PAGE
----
Hire the best. Pay them richly. But pay them mostly on performance.
If you’re invisible, you can’t become the go-to source. Make yourself, your product, or your company known. Do it impactfully. Do it with the right people. Make the impact worth the effort.
Learn to project the image of true success — long before you’ve fully achieved it. It’s only a matter of time before it will occur.
— The Product Management Perspective: Most of the fifteen points apply nicely to creating great products that people want to buy. Look through the list carefully and pick out three or four points where your products are the weakest. Make an effort in the next few weeks to improve in those areas. Over time, taking these specific steps will make your products preeminent in their marketplace.
Amidst all the talk of leadership and leading others, the importance of self leadership is often forgotten or downplayed. ‘Self leadership’ connotes attitudes and behaviors that lead individuals to a happier, more productive life. During difficult times, when you are stressed by world news, the economy, work or the lack thereof, the human tendency is to grasp for anything that will pull you up. The key to surviving and thriving through difficult times is self leadership. The following actions positively effect progress towards self leadership:
Give service: The best way to help yourself is to help others. Whenever you lend a hand to someone else you inevitably help yourslf. This works not only in your neighborhood, but also in cyberspace. Jim Connolly validates this principle in a recent post about three of the biggest names in blogging. He says the key to their success “is all about one word, contribution.” When you willingly give of yourself, without expecting something in return, great things will happen.
Be creative: Synonyms such as inspired, resourceful and productive describe the actions of creativity. Even in the worst of times you can always find ways to be creative, and that outlook will help see the world in a different, more positive light. Take action, but before you do pause and envision how your creativity will make a difference, then be creative on purpose.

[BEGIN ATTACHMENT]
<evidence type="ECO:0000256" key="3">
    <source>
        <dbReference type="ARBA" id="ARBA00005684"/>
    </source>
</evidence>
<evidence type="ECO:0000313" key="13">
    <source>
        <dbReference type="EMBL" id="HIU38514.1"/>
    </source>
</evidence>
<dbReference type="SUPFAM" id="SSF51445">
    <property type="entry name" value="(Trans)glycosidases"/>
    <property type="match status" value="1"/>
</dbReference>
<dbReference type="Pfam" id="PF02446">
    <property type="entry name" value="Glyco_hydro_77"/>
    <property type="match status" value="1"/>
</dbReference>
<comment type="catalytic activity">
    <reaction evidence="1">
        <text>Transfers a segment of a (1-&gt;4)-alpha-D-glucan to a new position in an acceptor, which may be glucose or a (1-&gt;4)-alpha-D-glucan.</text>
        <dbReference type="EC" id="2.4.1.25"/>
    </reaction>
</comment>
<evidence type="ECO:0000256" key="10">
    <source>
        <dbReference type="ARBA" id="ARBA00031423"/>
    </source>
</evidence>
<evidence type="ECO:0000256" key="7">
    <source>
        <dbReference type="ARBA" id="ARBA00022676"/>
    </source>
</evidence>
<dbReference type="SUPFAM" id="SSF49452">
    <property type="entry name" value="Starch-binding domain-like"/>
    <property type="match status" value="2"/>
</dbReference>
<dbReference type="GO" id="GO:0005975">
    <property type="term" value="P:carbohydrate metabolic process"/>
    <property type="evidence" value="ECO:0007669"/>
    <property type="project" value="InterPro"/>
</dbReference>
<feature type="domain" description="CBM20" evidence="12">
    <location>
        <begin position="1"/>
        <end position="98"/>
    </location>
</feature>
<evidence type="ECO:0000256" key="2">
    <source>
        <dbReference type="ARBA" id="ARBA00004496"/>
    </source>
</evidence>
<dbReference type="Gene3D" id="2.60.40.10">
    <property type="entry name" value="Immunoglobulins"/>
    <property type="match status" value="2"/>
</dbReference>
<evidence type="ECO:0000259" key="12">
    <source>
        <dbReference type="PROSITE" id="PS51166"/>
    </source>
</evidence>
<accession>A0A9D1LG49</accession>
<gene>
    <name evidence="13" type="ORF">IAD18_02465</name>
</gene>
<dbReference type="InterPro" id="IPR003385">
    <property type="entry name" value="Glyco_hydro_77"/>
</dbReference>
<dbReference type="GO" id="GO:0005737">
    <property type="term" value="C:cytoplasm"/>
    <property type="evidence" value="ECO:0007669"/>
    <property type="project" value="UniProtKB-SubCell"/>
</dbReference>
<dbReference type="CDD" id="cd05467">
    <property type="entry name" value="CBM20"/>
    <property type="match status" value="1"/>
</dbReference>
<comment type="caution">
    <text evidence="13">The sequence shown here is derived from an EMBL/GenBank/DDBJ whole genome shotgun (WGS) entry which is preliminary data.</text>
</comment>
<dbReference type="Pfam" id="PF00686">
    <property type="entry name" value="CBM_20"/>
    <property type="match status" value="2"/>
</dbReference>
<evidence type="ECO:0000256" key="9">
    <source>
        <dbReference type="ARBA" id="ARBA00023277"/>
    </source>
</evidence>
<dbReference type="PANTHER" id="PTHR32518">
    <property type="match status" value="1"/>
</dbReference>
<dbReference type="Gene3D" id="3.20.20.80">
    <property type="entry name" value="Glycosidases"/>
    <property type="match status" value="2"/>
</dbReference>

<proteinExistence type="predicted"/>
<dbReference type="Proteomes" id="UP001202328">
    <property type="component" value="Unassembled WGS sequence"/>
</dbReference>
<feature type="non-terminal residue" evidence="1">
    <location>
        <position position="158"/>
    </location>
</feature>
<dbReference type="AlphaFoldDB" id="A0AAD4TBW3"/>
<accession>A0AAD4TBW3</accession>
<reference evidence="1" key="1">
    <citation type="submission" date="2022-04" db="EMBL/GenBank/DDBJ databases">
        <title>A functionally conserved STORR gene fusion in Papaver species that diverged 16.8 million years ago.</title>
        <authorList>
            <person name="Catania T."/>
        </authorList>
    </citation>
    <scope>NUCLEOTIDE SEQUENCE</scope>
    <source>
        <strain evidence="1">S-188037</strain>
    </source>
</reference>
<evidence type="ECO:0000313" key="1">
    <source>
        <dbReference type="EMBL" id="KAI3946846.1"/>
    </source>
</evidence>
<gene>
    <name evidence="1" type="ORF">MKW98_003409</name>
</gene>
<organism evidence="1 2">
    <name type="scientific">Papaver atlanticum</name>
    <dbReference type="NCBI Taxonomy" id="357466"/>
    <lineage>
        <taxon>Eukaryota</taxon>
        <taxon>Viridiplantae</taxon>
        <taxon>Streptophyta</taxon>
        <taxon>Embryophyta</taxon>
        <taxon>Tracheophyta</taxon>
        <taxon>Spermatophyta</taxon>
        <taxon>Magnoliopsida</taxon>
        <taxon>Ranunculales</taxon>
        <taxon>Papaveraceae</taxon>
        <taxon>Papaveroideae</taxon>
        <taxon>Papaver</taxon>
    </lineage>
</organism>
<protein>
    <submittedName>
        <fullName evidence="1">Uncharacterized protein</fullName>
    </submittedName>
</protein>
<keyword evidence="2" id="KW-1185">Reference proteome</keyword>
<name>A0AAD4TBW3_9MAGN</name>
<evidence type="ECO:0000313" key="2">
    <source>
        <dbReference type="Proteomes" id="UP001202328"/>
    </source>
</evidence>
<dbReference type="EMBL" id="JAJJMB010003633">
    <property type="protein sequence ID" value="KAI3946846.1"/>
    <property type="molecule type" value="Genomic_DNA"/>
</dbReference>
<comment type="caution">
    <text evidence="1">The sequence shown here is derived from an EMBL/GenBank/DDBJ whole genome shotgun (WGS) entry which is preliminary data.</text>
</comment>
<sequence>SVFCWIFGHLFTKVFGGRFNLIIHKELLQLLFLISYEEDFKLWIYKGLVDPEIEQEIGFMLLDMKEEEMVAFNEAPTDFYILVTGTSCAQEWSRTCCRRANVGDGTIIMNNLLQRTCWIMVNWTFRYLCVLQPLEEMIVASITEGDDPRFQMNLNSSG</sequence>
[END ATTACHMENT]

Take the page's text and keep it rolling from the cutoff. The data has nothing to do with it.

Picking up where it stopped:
Solve problems: Look for solutions, not excuses. Problems abound, which means opportunities for solutions are abundant. When faced with problems, don’t limit yourself to obvious solutions. Seth Godin illustrates this point beautifully in a recent post where he tells how the telephone destroyed the telegraph. Speaking of the people that developed the telephone he said, “they solved a different problem, in such an overwhelmingly useful way that they eliminated the feature set of the competition.”
Think positive thoughts: In all situations, every time, the optimistic approach will benefit you. Things will not always work the way you want, but by viewing them through a ‘positive lens’ you will always end up better off.
Be confidently humble: The words ‘confident’ and ‘humble’ are rarely used together. Confidence is often associated with arrogance, and humility with weakness. However, the positive behaviors associated with each, in combination, lead to powerful results. Rather than thinking of confidence as arrogance, think instead about words like self-assured, certain and secure. You know where you’re headed and you know you will get there. Rather than with weakness, associate humility with self-effacing, unassuming behavior. Give others credit. Inspire others through your willingness to build them up.
Pushing forward through tough times can seem anywhere from difficult to impossible. Instead of wringing your hands and spending energy worrying, take steps toward self leadership and you’ll be amazed where you end up.